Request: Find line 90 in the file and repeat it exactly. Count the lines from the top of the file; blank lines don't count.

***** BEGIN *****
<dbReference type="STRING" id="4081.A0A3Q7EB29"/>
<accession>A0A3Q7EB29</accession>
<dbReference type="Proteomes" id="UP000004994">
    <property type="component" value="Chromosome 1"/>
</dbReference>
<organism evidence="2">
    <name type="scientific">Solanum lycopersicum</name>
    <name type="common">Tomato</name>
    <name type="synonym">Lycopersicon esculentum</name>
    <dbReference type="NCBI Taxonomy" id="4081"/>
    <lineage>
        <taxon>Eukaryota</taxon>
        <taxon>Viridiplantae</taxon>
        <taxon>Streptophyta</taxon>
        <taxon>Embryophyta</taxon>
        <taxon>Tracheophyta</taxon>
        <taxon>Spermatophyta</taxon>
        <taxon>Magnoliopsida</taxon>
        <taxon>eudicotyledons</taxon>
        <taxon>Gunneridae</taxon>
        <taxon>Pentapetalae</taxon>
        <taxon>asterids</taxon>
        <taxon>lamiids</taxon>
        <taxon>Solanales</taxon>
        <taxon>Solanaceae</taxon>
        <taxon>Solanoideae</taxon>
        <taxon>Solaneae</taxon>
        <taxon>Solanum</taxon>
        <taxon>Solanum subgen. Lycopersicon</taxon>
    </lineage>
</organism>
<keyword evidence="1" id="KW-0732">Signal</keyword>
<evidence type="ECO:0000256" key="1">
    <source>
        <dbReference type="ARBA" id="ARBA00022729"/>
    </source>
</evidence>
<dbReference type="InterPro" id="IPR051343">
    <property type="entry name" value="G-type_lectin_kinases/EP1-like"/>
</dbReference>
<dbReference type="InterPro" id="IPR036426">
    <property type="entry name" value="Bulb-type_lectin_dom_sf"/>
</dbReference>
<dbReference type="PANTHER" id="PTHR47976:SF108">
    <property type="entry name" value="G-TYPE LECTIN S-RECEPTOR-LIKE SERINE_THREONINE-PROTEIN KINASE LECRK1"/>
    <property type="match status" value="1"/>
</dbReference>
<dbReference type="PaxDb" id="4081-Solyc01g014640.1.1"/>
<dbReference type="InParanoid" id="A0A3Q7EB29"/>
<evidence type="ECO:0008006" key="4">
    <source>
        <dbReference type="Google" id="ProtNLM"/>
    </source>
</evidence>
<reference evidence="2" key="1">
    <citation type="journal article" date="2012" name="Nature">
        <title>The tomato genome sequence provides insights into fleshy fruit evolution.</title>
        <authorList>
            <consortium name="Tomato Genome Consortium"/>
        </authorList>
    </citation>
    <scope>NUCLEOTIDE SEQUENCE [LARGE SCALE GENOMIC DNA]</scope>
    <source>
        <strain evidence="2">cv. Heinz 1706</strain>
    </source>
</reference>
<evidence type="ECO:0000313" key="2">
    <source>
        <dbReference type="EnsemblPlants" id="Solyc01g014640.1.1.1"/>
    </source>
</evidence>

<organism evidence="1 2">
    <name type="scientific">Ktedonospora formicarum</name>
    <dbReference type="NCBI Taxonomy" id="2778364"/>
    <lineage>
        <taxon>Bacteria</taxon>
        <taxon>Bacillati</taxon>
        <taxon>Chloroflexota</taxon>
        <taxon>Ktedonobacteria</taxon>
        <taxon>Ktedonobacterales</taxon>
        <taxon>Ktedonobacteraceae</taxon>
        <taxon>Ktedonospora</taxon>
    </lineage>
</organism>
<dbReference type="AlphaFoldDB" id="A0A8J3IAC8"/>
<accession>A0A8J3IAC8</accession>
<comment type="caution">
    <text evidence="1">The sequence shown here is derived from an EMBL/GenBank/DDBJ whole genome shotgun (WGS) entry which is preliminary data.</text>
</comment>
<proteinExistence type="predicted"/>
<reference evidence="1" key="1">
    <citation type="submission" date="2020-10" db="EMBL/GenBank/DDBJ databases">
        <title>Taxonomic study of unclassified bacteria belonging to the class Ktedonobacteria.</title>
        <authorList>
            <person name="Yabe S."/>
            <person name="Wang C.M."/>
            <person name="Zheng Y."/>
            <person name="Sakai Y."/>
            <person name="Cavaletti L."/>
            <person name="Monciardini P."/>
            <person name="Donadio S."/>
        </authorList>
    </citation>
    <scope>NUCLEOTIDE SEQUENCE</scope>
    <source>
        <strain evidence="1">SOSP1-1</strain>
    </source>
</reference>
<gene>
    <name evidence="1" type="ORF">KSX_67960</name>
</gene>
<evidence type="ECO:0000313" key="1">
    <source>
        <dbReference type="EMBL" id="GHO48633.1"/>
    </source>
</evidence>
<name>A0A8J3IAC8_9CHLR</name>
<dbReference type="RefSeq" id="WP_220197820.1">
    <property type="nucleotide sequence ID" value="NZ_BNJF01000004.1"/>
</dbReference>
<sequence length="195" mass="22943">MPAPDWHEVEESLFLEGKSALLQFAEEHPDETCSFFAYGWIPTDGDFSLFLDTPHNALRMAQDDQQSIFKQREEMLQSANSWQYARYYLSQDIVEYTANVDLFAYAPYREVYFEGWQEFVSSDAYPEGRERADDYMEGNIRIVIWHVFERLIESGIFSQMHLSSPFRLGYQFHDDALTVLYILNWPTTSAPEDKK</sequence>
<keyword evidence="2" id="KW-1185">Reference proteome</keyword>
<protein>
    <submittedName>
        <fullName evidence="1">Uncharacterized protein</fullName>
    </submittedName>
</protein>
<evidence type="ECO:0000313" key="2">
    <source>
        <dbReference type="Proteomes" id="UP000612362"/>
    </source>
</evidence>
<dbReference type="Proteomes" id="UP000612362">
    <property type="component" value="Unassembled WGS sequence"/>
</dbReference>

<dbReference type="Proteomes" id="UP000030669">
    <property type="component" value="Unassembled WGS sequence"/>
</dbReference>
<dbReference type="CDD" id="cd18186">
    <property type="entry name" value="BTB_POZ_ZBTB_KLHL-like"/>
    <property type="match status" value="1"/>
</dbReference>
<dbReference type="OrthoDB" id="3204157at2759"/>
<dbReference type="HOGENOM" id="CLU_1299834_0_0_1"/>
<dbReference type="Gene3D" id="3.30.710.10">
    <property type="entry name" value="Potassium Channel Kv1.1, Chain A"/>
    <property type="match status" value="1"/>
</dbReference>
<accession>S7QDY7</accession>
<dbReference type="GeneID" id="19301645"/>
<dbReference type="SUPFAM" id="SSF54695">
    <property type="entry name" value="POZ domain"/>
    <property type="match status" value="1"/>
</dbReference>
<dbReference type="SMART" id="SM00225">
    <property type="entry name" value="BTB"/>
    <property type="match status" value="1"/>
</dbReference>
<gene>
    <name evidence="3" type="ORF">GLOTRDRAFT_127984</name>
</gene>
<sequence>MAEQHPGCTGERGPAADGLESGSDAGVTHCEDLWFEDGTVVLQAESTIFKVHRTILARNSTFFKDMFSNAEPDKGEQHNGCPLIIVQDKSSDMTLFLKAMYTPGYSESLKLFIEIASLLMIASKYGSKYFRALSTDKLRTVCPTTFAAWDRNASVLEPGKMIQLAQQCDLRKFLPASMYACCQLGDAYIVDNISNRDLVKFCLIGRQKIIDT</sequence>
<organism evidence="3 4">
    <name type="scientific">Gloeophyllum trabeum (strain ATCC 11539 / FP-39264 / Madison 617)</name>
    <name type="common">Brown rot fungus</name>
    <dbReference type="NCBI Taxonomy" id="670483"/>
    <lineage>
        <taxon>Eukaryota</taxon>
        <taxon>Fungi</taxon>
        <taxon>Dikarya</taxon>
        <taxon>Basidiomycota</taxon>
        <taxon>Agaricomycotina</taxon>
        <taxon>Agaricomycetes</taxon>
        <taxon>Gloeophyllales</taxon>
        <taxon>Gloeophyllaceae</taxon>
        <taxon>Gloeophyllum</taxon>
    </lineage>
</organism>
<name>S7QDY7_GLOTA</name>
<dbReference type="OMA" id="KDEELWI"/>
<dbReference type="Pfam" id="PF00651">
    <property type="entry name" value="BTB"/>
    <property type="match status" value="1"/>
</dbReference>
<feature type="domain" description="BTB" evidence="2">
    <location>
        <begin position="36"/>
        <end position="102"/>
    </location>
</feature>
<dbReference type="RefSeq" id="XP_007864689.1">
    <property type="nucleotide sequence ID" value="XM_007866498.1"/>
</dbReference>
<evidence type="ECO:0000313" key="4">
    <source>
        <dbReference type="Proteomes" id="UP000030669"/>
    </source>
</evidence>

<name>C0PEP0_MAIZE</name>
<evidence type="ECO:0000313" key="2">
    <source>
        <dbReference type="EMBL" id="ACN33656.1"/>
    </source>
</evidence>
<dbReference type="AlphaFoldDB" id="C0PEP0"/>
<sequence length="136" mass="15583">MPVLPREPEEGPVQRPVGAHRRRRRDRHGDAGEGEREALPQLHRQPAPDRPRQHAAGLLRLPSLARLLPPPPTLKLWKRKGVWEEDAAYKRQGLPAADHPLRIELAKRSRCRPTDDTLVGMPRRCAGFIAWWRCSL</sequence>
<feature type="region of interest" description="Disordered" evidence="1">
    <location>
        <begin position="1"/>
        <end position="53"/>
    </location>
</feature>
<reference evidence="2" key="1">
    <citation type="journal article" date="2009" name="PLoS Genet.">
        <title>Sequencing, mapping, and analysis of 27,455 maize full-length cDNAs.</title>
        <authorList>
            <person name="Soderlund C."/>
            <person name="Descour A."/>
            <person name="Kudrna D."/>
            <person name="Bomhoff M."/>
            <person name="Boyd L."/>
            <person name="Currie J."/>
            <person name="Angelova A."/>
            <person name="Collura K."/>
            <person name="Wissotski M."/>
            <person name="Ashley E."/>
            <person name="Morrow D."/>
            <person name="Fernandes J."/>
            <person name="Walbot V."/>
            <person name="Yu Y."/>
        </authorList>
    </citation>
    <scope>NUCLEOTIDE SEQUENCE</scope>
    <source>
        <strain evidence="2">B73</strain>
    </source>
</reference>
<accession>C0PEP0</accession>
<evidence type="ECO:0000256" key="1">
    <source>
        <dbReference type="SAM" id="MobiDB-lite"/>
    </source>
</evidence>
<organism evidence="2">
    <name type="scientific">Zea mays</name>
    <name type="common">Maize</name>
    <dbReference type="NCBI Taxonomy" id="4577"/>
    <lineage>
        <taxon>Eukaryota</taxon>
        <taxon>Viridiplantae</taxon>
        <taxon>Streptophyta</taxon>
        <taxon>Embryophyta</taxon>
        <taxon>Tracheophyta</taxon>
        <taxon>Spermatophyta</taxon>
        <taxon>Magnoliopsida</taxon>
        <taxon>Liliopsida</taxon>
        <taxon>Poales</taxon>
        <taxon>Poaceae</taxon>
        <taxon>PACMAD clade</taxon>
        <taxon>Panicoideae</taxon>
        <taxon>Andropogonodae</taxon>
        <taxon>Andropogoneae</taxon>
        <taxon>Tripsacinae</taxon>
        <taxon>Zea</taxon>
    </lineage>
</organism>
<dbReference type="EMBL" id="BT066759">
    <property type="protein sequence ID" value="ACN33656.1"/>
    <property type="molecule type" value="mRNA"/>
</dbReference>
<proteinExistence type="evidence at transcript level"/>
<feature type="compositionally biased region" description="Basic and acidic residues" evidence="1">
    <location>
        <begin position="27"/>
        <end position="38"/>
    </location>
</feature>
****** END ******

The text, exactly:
<proteinExistence type="predicted"/>